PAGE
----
TULSA — In the wake of the 2008 financial crisis — as much of the American auto industry was in free fall, credit markets were frozen, and few consumers were traveling — shares of Tulsa-based Dollar Thrifty Automotive Group plummeted to a low of 60 cents.
The rental car corporation's market capitalization withered and the stock was in danger of being pulled from the New York Stock Exchange as executives pondered whether bankruptcy was the wisest course.
“Our lenders wanted to liquidate the company and move on, which would have meant 100 percent job loss and no severance payment for employees, at a time when the U.S. economy was at its worst,” CEO Scott Thompson wrote in an email to employees this week.
The stock rebounded spectacularly as the company hammered out new terms with creditors and renegotiated deals on its vehicle fleet. But shares really took off after the recovering company attracted suitors in the form of the industry's largest players: Hertz and Avis.
Sunday, Hertz Global Holdings Inc. announced it would pay about $2.6 billion in cash for Dollar Thrifty, or $87.50 for each share — the same shares that traded for less than $1 for more than a month in early 2009.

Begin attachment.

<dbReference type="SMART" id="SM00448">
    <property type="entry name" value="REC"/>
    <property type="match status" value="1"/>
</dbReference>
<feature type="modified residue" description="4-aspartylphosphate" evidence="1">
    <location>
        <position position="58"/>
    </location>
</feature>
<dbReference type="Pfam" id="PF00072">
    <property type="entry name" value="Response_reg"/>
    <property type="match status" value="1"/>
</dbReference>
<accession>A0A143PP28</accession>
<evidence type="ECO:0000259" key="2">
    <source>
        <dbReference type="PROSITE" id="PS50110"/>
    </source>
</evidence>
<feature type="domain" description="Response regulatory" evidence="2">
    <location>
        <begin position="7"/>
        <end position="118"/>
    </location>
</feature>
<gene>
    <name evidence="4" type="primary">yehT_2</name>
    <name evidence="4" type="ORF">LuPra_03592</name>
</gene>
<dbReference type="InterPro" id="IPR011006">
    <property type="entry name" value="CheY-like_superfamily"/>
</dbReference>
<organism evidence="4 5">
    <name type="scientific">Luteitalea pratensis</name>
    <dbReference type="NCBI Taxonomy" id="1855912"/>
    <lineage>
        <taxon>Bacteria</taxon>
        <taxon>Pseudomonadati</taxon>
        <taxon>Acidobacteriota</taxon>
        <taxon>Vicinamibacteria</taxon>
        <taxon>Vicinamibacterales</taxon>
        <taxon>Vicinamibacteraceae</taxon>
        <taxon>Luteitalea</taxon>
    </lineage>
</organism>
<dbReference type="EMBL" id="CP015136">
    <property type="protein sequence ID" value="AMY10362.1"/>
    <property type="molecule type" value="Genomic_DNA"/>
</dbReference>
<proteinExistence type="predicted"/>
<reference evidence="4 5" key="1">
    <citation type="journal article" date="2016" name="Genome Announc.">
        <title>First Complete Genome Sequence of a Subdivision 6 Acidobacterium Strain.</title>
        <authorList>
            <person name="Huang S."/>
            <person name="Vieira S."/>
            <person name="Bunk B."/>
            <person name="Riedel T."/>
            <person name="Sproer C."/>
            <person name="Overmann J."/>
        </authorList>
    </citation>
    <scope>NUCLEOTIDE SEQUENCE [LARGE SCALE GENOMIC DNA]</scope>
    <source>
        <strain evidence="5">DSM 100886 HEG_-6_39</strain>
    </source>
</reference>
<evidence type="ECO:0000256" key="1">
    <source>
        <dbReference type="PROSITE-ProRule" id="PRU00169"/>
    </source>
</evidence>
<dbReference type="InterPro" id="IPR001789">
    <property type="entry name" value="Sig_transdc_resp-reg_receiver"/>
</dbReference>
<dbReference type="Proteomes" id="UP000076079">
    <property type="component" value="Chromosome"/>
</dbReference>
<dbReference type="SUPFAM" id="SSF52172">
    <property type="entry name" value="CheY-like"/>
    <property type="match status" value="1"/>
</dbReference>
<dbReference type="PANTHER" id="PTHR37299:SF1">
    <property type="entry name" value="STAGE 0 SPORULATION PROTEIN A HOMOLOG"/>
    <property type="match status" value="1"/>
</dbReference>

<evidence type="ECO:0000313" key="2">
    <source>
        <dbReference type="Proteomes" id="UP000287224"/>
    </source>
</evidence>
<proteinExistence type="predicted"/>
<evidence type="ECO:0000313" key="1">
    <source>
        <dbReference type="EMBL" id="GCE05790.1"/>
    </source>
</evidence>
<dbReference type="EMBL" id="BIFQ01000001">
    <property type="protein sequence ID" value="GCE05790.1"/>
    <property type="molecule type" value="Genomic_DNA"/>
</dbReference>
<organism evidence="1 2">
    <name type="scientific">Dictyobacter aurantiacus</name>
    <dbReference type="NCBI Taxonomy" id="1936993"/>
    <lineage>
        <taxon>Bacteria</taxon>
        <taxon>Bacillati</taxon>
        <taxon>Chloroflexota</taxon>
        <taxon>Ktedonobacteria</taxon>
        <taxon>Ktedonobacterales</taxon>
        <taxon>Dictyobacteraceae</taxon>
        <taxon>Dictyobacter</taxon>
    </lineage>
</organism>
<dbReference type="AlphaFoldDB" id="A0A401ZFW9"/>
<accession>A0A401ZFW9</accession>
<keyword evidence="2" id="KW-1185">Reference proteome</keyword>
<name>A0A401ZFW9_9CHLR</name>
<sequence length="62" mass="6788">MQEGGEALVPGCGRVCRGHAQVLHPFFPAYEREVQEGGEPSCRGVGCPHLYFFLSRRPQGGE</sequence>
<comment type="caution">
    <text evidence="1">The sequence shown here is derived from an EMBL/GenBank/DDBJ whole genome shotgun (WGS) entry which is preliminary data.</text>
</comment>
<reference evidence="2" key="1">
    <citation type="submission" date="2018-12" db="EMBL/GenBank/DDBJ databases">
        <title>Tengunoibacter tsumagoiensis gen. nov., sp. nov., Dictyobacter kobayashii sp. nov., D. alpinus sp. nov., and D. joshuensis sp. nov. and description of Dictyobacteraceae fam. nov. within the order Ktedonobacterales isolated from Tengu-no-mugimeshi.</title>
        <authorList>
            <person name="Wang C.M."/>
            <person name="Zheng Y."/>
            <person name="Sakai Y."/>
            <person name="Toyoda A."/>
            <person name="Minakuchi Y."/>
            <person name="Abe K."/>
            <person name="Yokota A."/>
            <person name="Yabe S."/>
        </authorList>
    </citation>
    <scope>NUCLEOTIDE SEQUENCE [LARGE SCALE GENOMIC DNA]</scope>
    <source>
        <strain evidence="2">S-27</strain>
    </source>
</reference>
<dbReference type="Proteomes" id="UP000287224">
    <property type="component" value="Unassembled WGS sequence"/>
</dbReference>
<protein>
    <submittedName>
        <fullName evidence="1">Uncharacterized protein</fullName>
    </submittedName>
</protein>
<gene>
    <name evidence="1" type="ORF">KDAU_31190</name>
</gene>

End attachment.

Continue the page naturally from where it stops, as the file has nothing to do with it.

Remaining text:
The price is more than double what Hertz offered for Dollar Thrifty two years ago.
For the hundreds of Tulsa employees of the firm, the proposed merger immediately raises questions about layoffs. Thompson, in a letter to employees, said he expects jobs will be lost.
“Hertz will need the majority of the workforce to support our over $1.5 billion worldwide revenue base, but I expect there will be a workforce reduction as they integrate the companies,” he wrote.
The existence of a large Hertz operation in Oklahoma City prompted some Tulsa business leaders to back a bid from Avis Budget Group Inc. in hopes that it would retain more local employees. Avis eventually ended its pursuit of Dollar Thrifty.